Dr. Anonymous: Theater Review

Ed Krieger
A flawed but compelling look at ‘conversion therapy’ in the gay community of 1972 Philadelphia.

Guy Frederick Glass' drama is redeemed through stirring work by director and cast and a text which, despite its flaws, comes through in a heartfelt way.

Three years after Stonewall, the 1969 Greenwich Village riot that helped galvanize the gay movement, communities in Michigan and California passed laws decriminalizing homosexuality, and at the 1972 Democratic National Convention in Miami, George McGovern called for the first-ever gay rights plank in the party platform. Up until then, homosexuality was considered a form of mental illness to be treated with ‘conversion therapy,’ which was believed to make a gay person straight. Today the treatment is considered harmful by mental health experts and is outlawed in California and New Jersey, though still practiced by some.

That same year, at a convention of the American Psychiatric Association, Dr. John E. Fryer, using a voice distortion device and wearing a bizarre mask to protect his identity and his livelihood, took the mike and proclaimed, “I am a homosexual. I am a psychiatrist.” His remarks triggered a debate that led to homosexuality being removed from the APA’s list of mental disorders a year later. This dramatic event is the impetus for Guy Frederick Glass’ insightful new play, Dr. Anonymous.

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A closeted homosexual, Matthew, (Matt Crabtree), is being interviewed by Edward (Barry Pearl), for entry into the American Psychiatric Association, a seal of approval that will allow him to open a thriving practice. A series of questions lead to him being revealed as a homosexual, leaving Matthew no chance of joining the APA. But Edward has a solution: Conversion Therapy. Once Matthew is cured, he will be admitted.

Though he undergoes some sessions, the therapy doesn’t take as he moves in with Jake, (Kevin Held), a political activist protesting Philadelphia Mayor Frank Rizzo’s targeting of the gay community. There are echoes of The Normal Heart here as the play broadens from an intimate story to a wider social context.

When Matthew opens a practice unsanctioned by the APA, one of his first patients is Dudek, (Richard Sabine), a leather guy who hates himself for being gay. In Matthew he finds a sympathetic listener, but Dudek’s self-loathing is so deep that Matthew’s acceptance only enrages him.

When Dudek later stumbles into Matthew’s office and discovers him having sex with Jake, he takes the matter to Edward who insists Matthew reenter conversion therapy or else lose his practice. It is here in the middle of the play, confronted with self-denial and the possibility of losing Jake for good, Matthew’s greatest challenge is played off stage instead of in front of the audience. For some reason at its most critical juncture his story becomes less important than Jake’s opera-loving friend, John (Christopher Frontiero) and his newfound heartthrob, Andrew, (Jonathan Torres) who provide comic relief in a way that is neither.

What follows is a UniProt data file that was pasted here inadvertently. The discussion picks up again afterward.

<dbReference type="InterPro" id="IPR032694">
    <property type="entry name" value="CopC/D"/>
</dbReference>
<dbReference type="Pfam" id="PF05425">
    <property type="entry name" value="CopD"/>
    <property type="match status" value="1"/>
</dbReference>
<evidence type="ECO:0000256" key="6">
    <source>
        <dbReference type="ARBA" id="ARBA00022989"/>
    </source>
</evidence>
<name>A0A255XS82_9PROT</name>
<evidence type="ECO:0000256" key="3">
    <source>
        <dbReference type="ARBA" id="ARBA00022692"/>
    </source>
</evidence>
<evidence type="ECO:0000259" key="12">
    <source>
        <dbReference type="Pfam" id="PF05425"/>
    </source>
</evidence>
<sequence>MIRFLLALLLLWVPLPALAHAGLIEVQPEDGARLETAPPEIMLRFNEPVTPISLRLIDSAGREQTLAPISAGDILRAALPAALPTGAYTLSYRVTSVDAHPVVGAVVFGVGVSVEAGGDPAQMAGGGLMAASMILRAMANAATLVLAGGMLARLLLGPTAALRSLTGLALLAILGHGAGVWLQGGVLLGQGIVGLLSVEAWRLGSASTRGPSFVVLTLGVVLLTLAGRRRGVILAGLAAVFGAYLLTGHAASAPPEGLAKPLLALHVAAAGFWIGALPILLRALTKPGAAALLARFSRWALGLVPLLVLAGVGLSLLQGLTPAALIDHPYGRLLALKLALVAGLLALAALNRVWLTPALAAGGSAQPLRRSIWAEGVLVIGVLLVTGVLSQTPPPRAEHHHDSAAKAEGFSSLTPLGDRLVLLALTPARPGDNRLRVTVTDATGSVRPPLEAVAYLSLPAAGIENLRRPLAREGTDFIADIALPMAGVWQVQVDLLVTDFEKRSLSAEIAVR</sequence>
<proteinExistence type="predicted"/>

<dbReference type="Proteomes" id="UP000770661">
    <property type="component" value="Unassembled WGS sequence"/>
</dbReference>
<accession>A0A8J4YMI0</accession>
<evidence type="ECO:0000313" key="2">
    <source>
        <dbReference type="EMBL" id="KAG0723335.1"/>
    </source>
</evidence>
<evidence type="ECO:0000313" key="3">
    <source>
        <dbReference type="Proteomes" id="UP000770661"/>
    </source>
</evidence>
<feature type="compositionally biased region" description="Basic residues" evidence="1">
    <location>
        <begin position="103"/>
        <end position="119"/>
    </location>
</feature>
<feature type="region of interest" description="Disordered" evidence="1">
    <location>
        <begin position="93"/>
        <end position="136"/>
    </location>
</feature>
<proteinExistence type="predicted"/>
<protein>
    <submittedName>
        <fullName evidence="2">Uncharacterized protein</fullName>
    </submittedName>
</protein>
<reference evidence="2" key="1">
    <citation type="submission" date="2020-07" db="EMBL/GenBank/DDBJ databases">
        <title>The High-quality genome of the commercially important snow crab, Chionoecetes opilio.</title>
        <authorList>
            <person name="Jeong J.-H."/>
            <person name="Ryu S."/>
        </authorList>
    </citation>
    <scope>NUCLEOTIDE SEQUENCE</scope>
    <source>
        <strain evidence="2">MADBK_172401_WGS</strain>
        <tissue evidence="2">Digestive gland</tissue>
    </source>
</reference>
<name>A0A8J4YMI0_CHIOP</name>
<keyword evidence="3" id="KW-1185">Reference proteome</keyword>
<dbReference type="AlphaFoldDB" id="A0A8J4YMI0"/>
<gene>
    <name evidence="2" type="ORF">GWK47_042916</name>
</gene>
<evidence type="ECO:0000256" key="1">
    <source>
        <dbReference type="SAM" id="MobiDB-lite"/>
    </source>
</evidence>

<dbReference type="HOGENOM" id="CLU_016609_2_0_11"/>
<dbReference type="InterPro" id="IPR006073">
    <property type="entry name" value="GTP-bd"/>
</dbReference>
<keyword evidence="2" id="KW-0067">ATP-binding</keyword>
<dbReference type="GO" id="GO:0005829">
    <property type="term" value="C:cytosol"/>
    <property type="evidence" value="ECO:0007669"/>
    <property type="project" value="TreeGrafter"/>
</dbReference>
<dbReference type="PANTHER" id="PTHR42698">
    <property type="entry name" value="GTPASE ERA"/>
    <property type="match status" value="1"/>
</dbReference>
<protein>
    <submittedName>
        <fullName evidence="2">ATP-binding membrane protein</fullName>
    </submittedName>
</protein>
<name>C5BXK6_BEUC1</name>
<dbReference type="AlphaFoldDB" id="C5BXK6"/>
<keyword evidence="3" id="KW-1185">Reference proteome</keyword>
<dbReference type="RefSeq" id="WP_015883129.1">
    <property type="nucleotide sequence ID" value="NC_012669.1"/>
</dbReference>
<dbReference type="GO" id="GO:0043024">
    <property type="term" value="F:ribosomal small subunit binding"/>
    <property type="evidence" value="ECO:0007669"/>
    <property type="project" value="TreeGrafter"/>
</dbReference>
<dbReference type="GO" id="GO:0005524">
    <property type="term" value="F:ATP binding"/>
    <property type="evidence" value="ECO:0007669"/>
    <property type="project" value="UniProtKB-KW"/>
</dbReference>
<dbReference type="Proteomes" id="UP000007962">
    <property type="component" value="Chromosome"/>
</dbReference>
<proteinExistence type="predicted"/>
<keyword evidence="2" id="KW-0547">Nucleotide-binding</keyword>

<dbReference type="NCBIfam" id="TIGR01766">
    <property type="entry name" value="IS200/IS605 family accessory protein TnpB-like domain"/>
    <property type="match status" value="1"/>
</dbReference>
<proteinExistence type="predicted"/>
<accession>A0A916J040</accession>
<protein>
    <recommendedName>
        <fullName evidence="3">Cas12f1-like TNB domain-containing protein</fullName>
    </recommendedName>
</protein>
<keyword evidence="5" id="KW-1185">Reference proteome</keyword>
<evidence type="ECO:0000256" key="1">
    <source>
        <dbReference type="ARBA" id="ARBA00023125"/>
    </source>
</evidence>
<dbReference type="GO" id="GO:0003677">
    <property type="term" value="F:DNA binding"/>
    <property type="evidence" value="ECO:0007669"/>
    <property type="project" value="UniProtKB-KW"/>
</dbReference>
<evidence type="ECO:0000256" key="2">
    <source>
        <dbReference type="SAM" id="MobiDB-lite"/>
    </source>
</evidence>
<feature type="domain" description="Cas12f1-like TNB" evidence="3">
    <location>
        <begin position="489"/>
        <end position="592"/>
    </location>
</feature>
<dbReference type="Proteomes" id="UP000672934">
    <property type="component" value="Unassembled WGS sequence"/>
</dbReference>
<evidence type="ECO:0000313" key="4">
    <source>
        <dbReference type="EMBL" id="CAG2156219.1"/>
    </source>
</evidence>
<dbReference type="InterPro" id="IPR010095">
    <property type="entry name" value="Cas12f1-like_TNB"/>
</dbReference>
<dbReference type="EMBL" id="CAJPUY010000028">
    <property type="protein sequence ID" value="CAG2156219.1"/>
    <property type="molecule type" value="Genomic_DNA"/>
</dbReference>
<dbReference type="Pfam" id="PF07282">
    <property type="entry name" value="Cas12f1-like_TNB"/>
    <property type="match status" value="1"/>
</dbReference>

A practicing psychiatrist by day and a writer by night, playwright Glass is primarily interested in character, issues and opera, (in that order), but seemingly not plot or pacing. And while Crabtree delivers a riveting performance as Matthew, secondary characters are sketched in, including Broadway veteran Barry Pearl who is spellbinding as Edward, particularly in the opening scene, which is in many ways the play’s best, despite his dialogue laden with stereotypical Yiddish signifiers.

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Director John Henry Davis, who is reuniting with Glass after working together on 2010’s The Last Castrato, takes us into the expansive mental space of the characters so effectively he defies the cramped contours of black-box theater. His work, especially with his leads, is so natural it becomes invisible, but there are problems in the material that not even he can overcome.

Matt and Jake are meant to be the emotional heart of the play but they seem unsuited to each other, less like a couple and more like a casual fling. They share only a few scenes together and exhibit little chemistry before they are parted through crisis, a development that fails to deliver its intended emotional punch. And later, when Matthew learns he will never see Jake again, the moment is played impassively, almost as an afterthought.

Although the finale that puts Matthew at the podium of the APA Convention echoing John Fryer’s defiant declaration plays out almost farcically, Dr. Anonymous is redeemed through stirring work by director and cast and a text which, despite its flaws, comes through in a heartfelt way.